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Auroras Revealed

Auroras RevealedoftheNorthern LightsAfter centuries spent marveling at auroras’spectacular and fearful displays, people havesolved many of their mysteries.Photo by Ole C. SalomonsenThese sweeping curtains appeared over Sommarøy on the coast of northernNorway on March 11, 2011, part of one of the best auroral outbreaks that year.18 February 2013 sky & telescope

Pål BrekkeThe first detailed description of the surreal sheets of light that hang in northernskies appeared in The King’s Mirror, a Norwegian chronicle from about AD1230 that was probably written as a prince’s textbook. The author spends manylines describing the peculiar glow seen by the Vikings, but admits no one knowswhy the phenomenon exists. (Among the theories offered are fires at the edge ofthe world and gleams from the Sun, hidden beneath the horizon.)It was only a century or so ago that people suspected a more direct connectionwith the Sun. Today we know that these lights, first called the auroraborealis or “dawn of the North” by Galileo Galilei, form when gusts of charged,energetic particles from the Sun breach Earth’s protective magnetic shell andhit the planet’s atmosphere. But this discovery took decades to unravel, andeven today we are still grappling with the northern lights’ secrets. What we havediscovered about these surreal displays only heightens their February 2013 19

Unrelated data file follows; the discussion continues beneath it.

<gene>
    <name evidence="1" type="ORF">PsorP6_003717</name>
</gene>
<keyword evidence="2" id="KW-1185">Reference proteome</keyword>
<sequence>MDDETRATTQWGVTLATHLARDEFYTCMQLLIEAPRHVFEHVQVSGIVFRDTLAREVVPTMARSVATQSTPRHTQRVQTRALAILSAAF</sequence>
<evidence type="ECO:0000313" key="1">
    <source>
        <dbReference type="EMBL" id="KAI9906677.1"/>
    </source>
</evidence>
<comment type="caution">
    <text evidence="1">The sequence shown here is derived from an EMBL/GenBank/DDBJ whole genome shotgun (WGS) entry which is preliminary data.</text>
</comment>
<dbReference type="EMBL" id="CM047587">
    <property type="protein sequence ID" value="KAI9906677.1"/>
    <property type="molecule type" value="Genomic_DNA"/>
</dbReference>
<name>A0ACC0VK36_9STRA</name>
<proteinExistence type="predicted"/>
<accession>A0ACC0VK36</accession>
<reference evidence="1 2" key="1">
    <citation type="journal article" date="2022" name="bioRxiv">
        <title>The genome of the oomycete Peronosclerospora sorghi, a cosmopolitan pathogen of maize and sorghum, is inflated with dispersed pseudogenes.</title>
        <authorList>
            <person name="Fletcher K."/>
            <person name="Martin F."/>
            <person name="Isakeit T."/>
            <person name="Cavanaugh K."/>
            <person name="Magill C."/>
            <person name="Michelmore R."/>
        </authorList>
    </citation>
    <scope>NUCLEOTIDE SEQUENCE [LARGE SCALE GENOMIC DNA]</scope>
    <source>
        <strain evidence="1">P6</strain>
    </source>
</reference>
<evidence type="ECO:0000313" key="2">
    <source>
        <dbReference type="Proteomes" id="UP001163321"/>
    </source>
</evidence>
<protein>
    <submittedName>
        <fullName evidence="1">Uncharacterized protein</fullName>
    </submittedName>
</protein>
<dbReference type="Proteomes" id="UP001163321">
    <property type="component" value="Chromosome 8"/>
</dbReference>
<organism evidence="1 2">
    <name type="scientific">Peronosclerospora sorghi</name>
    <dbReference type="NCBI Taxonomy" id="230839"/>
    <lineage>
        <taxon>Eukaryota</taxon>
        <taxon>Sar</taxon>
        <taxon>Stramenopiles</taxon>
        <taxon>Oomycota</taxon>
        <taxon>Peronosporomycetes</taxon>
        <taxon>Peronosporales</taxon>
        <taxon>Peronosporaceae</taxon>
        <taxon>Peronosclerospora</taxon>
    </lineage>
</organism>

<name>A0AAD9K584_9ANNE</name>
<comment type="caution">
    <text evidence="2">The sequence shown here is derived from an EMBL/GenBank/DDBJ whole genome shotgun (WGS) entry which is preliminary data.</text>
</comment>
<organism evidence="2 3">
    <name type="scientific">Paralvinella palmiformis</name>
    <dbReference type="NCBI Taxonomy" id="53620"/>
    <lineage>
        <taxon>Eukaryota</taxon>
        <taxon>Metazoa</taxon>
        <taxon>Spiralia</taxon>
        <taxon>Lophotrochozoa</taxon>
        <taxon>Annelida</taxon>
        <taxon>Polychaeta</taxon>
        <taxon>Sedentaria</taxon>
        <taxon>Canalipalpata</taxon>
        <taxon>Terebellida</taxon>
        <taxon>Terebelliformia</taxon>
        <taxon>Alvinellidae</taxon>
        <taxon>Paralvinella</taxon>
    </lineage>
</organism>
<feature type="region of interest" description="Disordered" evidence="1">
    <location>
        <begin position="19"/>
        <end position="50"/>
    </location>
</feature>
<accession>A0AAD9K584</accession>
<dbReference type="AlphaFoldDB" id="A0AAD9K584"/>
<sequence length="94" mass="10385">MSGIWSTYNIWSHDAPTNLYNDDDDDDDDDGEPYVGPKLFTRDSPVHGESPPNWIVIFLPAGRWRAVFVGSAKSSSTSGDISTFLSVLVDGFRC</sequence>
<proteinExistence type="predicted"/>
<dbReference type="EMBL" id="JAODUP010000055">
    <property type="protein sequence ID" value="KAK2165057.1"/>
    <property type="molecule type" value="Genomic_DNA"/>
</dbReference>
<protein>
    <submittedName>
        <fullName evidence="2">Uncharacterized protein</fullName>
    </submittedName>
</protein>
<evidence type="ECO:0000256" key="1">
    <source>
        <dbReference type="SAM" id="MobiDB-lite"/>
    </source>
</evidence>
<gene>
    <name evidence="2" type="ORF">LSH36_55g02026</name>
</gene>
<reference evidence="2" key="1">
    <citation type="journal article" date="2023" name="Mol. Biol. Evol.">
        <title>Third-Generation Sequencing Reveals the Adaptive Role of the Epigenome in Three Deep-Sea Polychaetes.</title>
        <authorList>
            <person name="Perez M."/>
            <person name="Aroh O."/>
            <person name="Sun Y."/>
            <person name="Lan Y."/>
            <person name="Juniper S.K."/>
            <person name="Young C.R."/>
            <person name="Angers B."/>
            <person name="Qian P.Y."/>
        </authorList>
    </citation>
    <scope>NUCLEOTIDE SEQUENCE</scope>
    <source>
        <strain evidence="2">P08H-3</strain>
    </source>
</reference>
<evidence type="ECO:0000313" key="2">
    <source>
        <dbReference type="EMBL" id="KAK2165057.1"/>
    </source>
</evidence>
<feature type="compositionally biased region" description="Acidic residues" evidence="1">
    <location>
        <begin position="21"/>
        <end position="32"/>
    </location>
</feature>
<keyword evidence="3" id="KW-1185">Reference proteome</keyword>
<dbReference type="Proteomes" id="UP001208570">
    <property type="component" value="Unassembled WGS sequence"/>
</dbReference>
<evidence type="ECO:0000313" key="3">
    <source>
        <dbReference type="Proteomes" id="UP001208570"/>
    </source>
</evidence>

Auroras RevealedSAPERAUD / WIKIMEDIA COMMONSDAVID MONNIAUX / WIKIMEDIA COMMONSLeft: Kristian Birkeland studied the aurora both in nature and in hislab. He appears here with his terrella, a magnetized sphere inside avacuum box. Right: Electrons shot at a terrella’s magnetized metalsphere are caught by the magnetic field and channeled down to thesphere’s polar regions, creating aurora-like features.In 1896 a breakthrough in our modern understandingof the aurora came from the Norwegian scientist KristianBirkeland (1867–1917), who suggested that chargedparticles from the Sun might ignite auroras when Earth’smagnetic field channels them toward the polar regions.Birkeland was not the first to suggest a connection withsolar particles, but what set his work apart was its basis incontrolled experiments. To prove his theory, he built hisown “world in a glass box,” or a terrella, a vacuum chamberin which a small magnetized metal sphere (a stand-in forEarth) is bombarded by electrons injected into the box. Hismodel planet’s magnetic field captured these particles andchanneled them down toward the sphere’s polar regions,where they ignited aurora-like glows.Based on this work, as well as extensive geomagneticexpeditions that showed nearly uninterrupted auroralactivity around the poles, Birkeland concluded that “raysof electric corpuscles emitted by the Sun” continuallybombard our planet. Today we call these charged particlesthe solar wind. But despite the importance of this work inretrospect, many of Birkeland’s ideas were not confirmeduntil the Space Age. Since then, we have solved many ofthe aurora’s secrets.Message from the SunThe northern lights display a variety of shapes and structuresthat can shift dramatically in a matter of minutes.The most common shape is the curtain-like sheet thatmoves and flickers like fluorescent folds of silk in the sky.These patterns are a visible manifestation of the solarwind buffeting Earth’s magnetic field.The solar wind mainly consists of electrons andprotons that stream out from the Sun’s outer atmosphereinto space. These particles blow into the solar system at atypical speed of 1.5 million kilometers per hour (930,000mph), nearly 40 times faster than the speed a spacecraftwould need to escape Earth’s gravity. Strong gusts of solarwind can zoom twice as fast as that.A substorm occurs when Earth’s magnetic tail pinches off. First, a coronal mass ejection slams into the dayside magnetosphere (a).This collision sends particles and magnetic energy around to the planet’s nightside (b). The changes compress the magnetic tail (c),ultimately resulting in magnetic reconnection, which releases heat and energy (d). This reconnection sends particles shooting towardabcNASA / GSFC CONCEPTUAL IMAGE LAB (6)20 February 2013 sky & telescope